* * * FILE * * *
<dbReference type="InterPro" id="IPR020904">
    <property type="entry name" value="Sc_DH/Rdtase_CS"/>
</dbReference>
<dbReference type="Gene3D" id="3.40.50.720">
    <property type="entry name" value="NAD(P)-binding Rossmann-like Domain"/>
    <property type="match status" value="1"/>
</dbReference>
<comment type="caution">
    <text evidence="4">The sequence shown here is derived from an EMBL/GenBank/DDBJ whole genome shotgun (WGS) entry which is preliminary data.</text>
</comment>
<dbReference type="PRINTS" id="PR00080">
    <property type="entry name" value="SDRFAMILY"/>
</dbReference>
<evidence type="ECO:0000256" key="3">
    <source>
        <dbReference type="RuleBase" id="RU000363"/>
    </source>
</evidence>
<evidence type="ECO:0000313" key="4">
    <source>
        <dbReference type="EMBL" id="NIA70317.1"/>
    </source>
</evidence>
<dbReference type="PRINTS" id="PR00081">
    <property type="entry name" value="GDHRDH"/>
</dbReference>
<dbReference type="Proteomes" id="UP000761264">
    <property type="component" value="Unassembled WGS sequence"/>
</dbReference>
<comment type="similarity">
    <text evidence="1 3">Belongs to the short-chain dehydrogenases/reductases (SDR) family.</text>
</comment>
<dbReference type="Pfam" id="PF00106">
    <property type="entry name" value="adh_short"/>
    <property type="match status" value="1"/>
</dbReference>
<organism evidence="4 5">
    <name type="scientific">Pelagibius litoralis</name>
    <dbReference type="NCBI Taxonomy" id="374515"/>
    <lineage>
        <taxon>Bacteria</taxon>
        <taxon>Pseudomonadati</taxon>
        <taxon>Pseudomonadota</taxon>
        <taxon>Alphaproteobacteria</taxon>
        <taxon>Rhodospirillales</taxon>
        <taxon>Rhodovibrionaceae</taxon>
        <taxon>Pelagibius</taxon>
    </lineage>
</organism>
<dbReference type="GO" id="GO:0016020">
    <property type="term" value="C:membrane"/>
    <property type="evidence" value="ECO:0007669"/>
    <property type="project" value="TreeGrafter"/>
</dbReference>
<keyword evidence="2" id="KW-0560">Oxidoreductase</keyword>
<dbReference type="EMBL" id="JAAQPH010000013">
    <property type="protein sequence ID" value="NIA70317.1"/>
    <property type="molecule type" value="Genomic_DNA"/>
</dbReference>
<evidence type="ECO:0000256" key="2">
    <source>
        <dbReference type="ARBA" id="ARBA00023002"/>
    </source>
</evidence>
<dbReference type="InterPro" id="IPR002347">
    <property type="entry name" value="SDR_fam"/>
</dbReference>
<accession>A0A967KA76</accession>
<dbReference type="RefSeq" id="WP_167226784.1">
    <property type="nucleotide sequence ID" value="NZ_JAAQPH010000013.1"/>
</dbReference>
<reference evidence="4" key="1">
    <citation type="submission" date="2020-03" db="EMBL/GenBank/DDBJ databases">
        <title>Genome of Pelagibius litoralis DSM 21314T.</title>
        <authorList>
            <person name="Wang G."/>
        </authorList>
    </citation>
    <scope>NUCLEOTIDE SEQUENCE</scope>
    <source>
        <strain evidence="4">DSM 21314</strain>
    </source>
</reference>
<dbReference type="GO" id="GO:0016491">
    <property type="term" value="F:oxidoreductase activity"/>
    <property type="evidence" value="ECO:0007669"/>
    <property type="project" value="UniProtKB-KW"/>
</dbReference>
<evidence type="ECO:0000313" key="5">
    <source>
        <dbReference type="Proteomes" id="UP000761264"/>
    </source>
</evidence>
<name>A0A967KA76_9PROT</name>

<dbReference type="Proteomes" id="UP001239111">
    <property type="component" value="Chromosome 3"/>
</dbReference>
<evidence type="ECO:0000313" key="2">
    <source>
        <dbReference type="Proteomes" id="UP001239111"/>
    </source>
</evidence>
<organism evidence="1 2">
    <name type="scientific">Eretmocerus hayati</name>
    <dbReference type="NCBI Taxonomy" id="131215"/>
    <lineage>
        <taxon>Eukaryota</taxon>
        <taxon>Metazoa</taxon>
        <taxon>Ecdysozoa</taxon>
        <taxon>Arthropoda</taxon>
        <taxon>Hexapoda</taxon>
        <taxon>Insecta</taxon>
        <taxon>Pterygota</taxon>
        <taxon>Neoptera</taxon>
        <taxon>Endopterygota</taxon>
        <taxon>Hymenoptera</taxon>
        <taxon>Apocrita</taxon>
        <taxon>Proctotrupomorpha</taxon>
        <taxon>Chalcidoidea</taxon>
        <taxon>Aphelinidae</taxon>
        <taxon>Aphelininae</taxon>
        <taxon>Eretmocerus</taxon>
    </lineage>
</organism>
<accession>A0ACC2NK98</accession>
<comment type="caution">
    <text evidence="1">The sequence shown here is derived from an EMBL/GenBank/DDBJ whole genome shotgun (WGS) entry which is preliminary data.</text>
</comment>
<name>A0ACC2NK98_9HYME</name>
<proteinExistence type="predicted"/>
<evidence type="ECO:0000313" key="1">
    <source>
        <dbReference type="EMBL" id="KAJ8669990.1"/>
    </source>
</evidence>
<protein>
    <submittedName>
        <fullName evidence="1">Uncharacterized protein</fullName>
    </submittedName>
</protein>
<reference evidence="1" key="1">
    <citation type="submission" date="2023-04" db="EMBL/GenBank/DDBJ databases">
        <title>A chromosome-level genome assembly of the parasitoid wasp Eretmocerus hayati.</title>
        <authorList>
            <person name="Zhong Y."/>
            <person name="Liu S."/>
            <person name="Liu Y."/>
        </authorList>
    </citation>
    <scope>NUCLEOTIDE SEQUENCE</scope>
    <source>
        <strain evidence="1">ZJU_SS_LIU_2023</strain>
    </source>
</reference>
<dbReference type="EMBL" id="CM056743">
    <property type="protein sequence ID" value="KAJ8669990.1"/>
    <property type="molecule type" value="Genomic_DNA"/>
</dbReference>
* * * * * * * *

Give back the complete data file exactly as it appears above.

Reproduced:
<dbReference type="InterPro" id="IPR020904">
    <property type="entry name" value="Sc_DH/Rdtase_CS"/>
</dbReference>
<dbReference type="Gene3D" id="3.40.50.720">
    <property type="entry name" value="NAD(P)-binding Rossmann-like Domain"/>
    <property type="match status" value="1"/>
</dbReference>
<comment type="caution">
    <text evidence="4">The sequence shown here is derived from an EMBL/GenBank/DDBJ whole genome shotgun (WGS) entry which is preliminary data.</text>
</comment>
<dbReference type="PRINTS" id="PR00080">
    <property type="entry name" value="SDRFAMILY"/>
</dbReference>
<evidence type="ECO:0000256" key="3">
    <source>
        <dbReference type="RuleBase" id="RU000363"/>
    </source>
</evidence>
<evidence type="ECO:0000313" key="4">
    <source>
        <dbReference type="EMBL" id="NIA70317.1"/>
    </source>
</evidence>
<dbReference type="PRINTS" id="PR00081">
    <property type="entry name" value="GDHRDH"/>
</dbReference>
<dbReference type="Proteomes" id="UP000761264">
    <property type="component" value="Unassembled WGS sequence"/>
</dbReference>
<comment type="similarity">
    <text evidence="1 3">Belongs to the short-chain dehydrogenases/reductases (SDR) family.</text>
</comment>
<dbReference type="Pfam" id="PF00106">
    <property type="entry name" value="adh_short"/>
    <property type="match status" value="1"/>
</dbReference>
<organism evidence="4 5">
    <name type="scientific">Pelagibius litoralis</name>
    <dbReference type="NCBI Taxonomy" id="374515"/>
    <lineage>
        <taxon>Bacteria</taxon>
        <taxon>Pseudomonadati</taxon>
        <taxon>Pseudomonadota</taxon>
        <taxon>Alphaproteobacteria</taxon>
        <taxon>Rhodospirillales</taxon>
        <taxon>Rhodovibrionaceae</taxon>
        <taxon>Pelagibius</taxon>
    </lineage>
</organism>
<dbReference type="GO" id="GO:0016020">
    <property type="term" value="C:membrane"/>
    <property type="evidence" value="ECO:0007669"/>
    <property type="project" value="TreeGrafter"/>
</dbReference>
<keyword evidence="2" id="KW-0560">Oxidoreductase</keyword>
<dbReference type="EMBL" id="JAAQPH010000013">
    <property type="protein sequence ID" value="NIA70317.1"/>
    <property type="molecule type" value="Genomic_DNA"/>
</dbReference>
<evidence type="ECO:0000256" key="2">
    <source>
        <dbReference type="ARBA" id="ARBA00023002"/>
    </source>
</evidence>
<dbReference type="InterPro" id="IPR002347">
    <property type="entry name" value="SDR_fam"/>
</dbReference>
<accession>A0A967KA76</accession>
<dbReference type="RefSeq" id="WP_167226784.1">
    <property type="nucleotide sequence ID" value="NZ_JAAQPH010000013.1"/>
</dbReference>
<reference evidence="4" key="1">
    <citation type="submission" date="2020-03" db="EMBL/GenBank/DDBJ databases">
        <title>Genome of Pelagibius litoralis DSM 21314T.</title>
        <authorList>
            <person name="Wang G."/>
        </authorList>
    </citation>
    <scope>NUCLEOTIDE SEQUENCE</scope>
    <source>
        <strain evidence="4">DSM 21314</strain>
    </source>
</reference>
<dbReference type="GO" id="GO:0016491">
    <property type="term" value="F:oxidoreductase activity"/>
    <property type="evidence" value="ECO:0007669"/>
    <property type="project" value="UniProtKB-KW"/>
</dbReference>
<evidence type="ECO:0000313" key="5">
    <source>
        <dbReference type="Proteomes" id="UP000761264"/>
    </source>
</evidence>
<name>A0A967KA76_9PROT</name>

<dbReference type="Proteomes" id="UP001239111">
    <property type="component" value="Chromosome 3"/>
</dbReference>
<evidence type="ECO:0000313" key="2">
    <source>
        <dbReference type="Proteomes" id="UP001239111"/>
    </source>
</evidence>
<organism evidence="1 2">
    <name type="scientific">Eretmocerus hayati</name>
    <dbReference type="NCBI Taxonomy" id="131215"/>
    <lineage>
        <taxon>Eukaryota</taxon>
        <taxon>Metazoa</taxon>
        <taxon>Ecdysozoa</taxon>
        <taxon>Arthropoda</taxon>
        <taxon>Hexapoda</taxon>
        <taxon>Insecta</taxon>
        <taxon>Pterygota</taxon>
        <taxon>Neoptera</taxon>
        <taxon>Endopterygota</taxon>
        <taxon>Hymenoptera</taxon>
        <taxon>Apocrita</taxon>
        <taxon>Proctotrupomorpha</taxon>
        <taxon>Chalcidoidea</taxon>
        <taxon>Aphelinidae</taxon>
        <taxon>Aphelininae</taxon>
        <taxon>Eretmocerus</taxon>
    </lineage>
</organism>
<accession>A0ACC2NK98</accession>
<comment type="caution">
    <text evidence="1">The sequence shown here is derived from an EMBL/GenBank/DDBJ whole genome shotgun (WGS) entry which is preliminary data.</text>
</comment>
<name>A0ACC2NK98_9HYME</name>
<proteinExistence type="predicted"/>
<evidence type="ECO:0000313" key="1">
    <source>
        <dbReference type="EMBL" id="KAJ8669990.1"/>
    </source>
</evidence>
<protein>
    <submittedName>
        <fullName evidence="1">Uncharacterized protein</fullName>
    </submittedName>
</protein>
<reference evidence="1" key="1">
    <citation type="submission" date="2023-04" db="EMBL/GenBank/DDBJ databases">
        <title>A chromosome-level genome assembly of the parasitoid wasp Eretmocerus hayati.</title>
        <authorList>
            <person name="Zhong Y."/>
            <person name="Liu S."/>
            <person name="Liu Y."/>
        </authorList>
    </citation>
    <scope>NUCLEOTIDE SEQUENCE</scope>
    <source>
        <strain evidence="1">ZJU_SS_LIU_2023</strain>
    </source>
</reference>
<dbReference type="EMBL" id="CM056743">
    <property type="protein sequence ID" value="KAJ8669990.1"/>
    <property type="molecule type" value="Genomic_DNA"/>
</dbReference>